Bruins

2 takeaways from the Bruins’ comeback win over the Sabres

In their first game in over two weeks, the Bruins didn't struggle to generate quality shots in a 4-3 overtime win.

Nick Foligno scored his first goal as a Bruin in Saturday's win over the Sabres. (AP Photo/Mary Schwalm)

Even after a 16-day layover, the Boston Bruins managed to channel Dr. Jekyll and Mr. Hyde.

With a new-look lineup, Bruce Cassidy’s squad dominated the puck possession and the shot column metrics only to find themselves trailing the lowly Buffalo Sabres 3-1 after 40 minutes of play. The Sabres took advantage of their opportunities through deflections, extended zone time, and a power play on the heels of Connor Clifton missing an open net.

But the Bruins finally found a finish early in the third. They needed it. So did Nick Foligno and Taylor Hall, a pair of struggling players who sparked Boston’s comeback after evening things up with their lamplighters coming 1:25 apart.

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The Bruins continued their dominant effort en route to overtime. They didn’t waste any time securing the extra point as Brad Marchand found Charlie Coyle — coming on a line change for Patrice Bergeron — for the 4-3 triumph a mere 34 ticks into the 3-on-3 extra session.

Here’s what we learned following Boston’s first victory since Dec. 11 in Calgary.

The Bruins drove their way to the net

The Bruins prided themselves as a blue-collar team throughout their illustrious history. Establishing that identity is obviously easier said than done, especially this year, given the high turnover on the roster.

Part of their identity involves their willingness to drive to the net. At times, the Bruins settled for perimeter-based shots and opted for the perfect play over firing pucks at opposing netminders.

The Bruins didn’t struggle to generate quality looks on Sabres netminder Ukko-Pekka Luukkonen, finishing the night with 41 shots on net. They didn’t hesitate driving to the front of the net for secondary looks either. But aside from Craig Smith potting home his third goal of the year on a Brad Marchand rebound, just couldn’t find the back of the net through the first 40 minutes.

But the Bruins didn’t deviate from their blueprint. Foligno kicked off Boston’s comeback after backhanding home his first of the season set up by Jake DeBrusk’s aggressive entry into the attacking end at 3:24 of the final stanza.

The vocal Foligno watched from the bench with the monkey off his back as another slumping Bruin tied things up a mere 85 ticks later. A hard net drive by Erik Haula in front of Luukkonen provided plenty of room for Hall to fire home his sixth of the season.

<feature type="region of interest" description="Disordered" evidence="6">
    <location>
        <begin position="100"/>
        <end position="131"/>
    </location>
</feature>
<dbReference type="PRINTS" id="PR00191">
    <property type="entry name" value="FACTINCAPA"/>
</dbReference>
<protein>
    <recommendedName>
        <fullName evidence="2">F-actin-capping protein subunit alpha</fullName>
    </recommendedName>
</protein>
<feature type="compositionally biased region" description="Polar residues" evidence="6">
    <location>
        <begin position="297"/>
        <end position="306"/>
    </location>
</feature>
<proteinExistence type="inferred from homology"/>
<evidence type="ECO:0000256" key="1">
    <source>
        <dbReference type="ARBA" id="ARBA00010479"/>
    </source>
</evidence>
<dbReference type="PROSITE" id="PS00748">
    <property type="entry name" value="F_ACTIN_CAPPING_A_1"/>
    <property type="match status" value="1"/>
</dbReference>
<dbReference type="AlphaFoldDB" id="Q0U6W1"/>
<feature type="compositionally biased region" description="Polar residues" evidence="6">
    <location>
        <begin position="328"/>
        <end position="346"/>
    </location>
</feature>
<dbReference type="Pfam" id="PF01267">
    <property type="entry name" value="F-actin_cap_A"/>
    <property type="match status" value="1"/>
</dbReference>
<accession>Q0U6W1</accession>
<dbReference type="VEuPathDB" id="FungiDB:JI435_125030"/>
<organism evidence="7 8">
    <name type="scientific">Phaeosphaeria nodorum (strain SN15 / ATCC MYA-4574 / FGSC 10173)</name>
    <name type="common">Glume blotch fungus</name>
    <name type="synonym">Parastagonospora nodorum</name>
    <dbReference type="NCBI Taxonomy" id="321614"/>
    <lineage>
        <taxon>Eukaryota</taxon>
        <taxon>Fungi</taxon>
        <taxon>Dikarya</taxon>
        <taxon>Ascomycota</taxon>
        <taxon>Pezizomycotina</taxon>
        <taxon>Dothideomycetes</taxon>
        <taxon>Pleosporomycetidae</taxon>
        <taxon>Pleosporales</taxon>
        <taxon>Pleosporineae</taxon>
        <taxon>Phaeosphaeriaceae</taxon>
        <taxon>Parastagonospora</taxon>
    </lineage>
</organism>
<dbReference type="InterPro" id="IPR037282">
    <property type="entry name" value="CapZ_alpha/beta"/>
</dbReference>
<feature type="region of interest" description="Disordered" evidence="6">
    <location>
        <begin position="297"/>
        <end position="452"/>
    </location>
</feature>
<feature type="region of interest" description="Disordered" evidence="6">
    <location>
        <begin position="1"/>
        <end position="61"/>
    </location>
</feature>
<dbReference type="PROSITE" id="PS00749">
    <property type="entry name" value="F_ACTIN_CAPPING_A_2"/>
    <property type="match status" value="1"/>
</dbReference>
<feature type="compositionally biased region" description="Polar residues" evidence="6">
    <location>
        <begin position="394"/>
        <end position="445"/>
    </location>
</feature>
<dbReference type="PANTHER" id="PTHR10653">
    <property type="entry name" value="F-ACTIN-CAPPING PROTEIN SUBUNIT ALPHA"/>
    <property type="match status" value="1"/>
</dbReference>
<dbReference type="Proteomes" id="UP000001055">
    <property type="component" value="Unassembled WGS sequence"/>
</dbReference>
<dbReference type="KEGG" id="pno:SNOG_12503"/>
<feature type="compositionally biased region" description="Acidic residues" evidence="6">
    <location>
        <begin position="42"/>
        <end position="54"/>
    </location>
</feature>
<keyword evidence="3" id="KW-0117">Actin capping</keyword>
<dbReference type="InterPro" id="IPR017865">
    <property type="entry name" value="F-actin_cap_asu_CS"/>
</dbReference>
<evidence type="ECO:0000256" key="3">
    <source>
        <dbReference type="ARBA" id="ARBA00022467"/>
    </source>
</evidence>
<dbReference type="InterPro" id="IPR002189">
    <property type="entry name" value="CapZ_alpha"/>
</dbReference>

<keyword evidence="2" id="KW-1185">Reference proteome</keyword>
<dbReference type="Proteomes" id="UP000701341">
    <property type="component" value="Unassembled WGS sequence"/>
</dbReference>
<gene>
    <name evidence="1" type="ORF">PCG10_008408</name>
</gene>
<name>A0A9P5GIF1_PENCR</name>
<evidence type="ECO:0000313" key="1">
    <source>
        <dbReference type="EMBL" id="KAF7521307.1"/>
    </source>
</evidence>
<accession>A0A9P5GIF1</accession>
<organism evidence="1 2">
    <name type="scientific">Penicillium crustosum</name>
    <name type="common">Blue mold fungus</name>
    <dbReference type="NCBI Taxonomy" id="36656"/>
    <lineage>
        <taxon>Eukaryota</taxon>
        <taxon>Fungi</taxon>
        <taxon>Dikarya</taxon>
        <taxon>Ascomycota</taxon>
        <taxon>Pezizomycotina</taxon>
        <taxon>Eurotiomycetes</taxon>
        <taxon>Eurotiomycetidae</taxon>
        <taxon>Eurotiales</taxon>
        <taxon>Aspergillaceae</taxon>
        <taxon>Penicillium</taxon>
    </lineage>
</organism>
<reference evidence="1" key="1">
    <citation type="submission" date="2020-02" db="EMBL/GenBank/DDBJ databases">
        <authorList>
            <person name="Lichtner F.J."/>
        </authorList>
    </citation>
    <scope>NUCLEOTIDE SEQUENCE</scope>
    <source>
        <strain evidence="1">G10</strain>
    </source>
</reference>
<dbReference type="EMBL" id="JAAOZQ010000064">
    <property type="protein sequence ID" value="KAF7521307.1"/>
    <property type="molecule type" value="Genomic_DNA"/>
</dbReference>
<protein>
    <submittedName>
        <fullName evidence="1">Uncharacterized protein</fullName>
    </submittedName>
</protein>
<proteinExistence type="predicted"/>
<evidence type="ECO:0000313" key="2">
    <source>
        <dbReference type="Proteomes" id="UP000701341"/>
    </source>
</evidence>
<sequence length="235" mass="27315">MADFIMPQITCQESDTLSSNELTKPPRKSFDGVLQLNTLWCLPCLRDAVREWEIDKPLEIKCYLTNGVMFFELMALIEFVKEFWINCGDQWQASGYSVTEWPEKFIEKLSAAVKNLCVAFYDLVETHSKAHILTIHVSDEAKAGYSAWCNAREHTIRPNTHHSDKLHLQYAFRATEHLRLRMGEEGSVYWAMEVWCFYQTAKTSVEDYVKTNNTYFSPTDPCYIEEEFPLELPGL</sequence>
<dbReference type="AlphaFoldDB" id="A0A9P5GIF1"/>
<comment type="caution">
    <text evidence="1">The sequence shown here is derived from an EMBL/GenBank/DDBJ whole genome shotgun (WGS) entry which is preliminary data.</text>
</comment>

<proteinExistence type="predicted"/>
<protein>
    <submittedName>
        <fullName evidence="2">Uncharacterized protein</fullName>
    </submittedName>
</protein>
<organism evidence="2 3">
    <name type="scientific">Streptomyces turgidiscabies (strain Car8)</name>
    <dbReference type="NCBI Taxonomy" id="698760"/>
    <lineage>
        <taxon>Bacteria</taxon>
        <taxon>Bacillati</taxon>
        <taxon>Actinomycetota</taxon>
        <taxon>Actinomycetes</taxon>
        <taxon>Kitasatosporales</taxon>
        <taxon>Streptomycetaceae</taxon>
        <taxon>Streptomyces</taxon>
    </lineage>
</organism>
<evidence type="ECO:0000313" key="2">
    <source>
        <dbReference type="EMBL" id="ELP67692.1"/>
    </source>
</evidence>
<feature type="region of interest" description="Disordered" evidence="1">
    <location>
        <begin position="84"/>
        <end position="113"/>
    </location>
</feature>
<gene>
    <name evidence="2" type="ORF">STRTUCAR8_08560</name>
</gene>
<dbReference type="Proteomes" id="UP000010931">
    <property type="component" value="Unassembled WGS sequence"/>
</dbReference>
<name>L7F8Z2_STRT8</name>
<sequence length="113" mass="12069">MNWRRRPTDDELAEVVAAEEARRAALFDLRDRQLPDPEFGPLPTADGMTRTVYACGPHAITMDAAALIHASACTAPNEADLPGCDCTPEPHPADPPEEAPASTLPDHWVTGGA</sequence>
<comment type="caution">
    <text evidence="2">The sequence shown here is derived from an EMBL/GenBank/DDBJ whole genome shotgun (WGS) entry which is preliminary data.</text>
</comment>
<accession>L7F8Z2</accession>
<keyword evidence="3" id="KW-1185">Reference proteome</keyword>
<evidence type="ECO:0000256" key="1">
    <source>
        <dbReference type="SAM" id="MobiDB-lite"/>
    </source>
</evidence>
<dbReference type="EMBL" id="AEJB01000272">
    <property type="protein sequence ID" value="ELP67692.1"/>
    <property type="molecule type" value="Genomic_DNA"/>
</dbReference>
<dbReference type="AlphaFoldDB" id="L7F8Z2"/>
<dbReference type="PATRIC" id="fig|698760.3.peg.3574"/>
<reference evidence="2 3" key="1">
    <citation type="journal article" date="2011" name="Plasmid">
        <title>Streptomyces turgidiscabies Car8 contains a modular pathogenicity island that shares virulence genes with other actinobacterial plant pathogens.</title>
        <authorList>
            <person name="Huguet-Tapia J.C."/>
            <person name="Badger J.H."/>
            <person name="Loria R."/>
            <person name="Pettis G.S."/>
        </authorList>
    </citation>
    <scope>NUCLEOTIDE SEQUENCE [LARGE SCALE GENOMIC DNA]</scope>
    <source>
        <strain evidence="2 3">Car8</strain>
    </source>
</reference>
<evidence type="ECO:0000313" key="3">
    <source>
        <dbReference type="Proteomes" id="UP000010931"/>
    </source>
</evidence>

The Bruins earned their greasy goals to kick-off 2022. Sustaining these efforts nightly isn’t easy. They aren’t a skilled-based bunch like the Lightning, Maple Leafs or Panthers. Instead, Cassidy’s squad needs to light the lamp through tips, rebounds and other secondary scoring means with similar outings like Saturday.

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“On the surface, some positive results. Took a little while, but two greasy goals from the net-front, another one with a nice attack and the center lane drive,” Cassidy said. “Good for the guys. See how it works out [in Detroit] tomorrow.”

The Bruins entered a “new season” following another long layover

Granted, the Bruins never had a layover as lengthy as this one. But they weren’t strangers to encountering significant time off either.

Their 16-day pause allowed the ailing Bruins plenty of time to recover. By Friday, they didn’t have any players on their COVID-19 protocol list.

In a way, Saturday’s tilt provided another unique perspective. It marked the first game of following stricter protocols amid the omicron variant. It also marked their first day with a rather fully healthy roster since the beginning of the 2021-22 campaign.

“To be honest with you, I used that break as we had as a way to reset my mind, and this is like a new season to me it feels like in a lot of ways,” the first-year Bruin Foligno said. “There’s an adjustment period to get used to the guys. And now I’m feeling a little more comfortable with what I can bring.”

Foligno and company handled this latest layover well. It took the Bruins a few minutes to find their skating legs, but for the most part, they hardly looked like a team that hadn’t played in 16 days.

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Boston’s heavily backloaded schedule will eventually take its toll. They’ll likely face an even busier back-end of their slate with the originally-scheduled two-week break for the Olympics now open for rescheduling its handful of postponed tilts.

The Bruins need to pile up the victories before the home stretch. They’ll take them any way they can, even if it means coming from behind against one of the league’s bottom-feeders.

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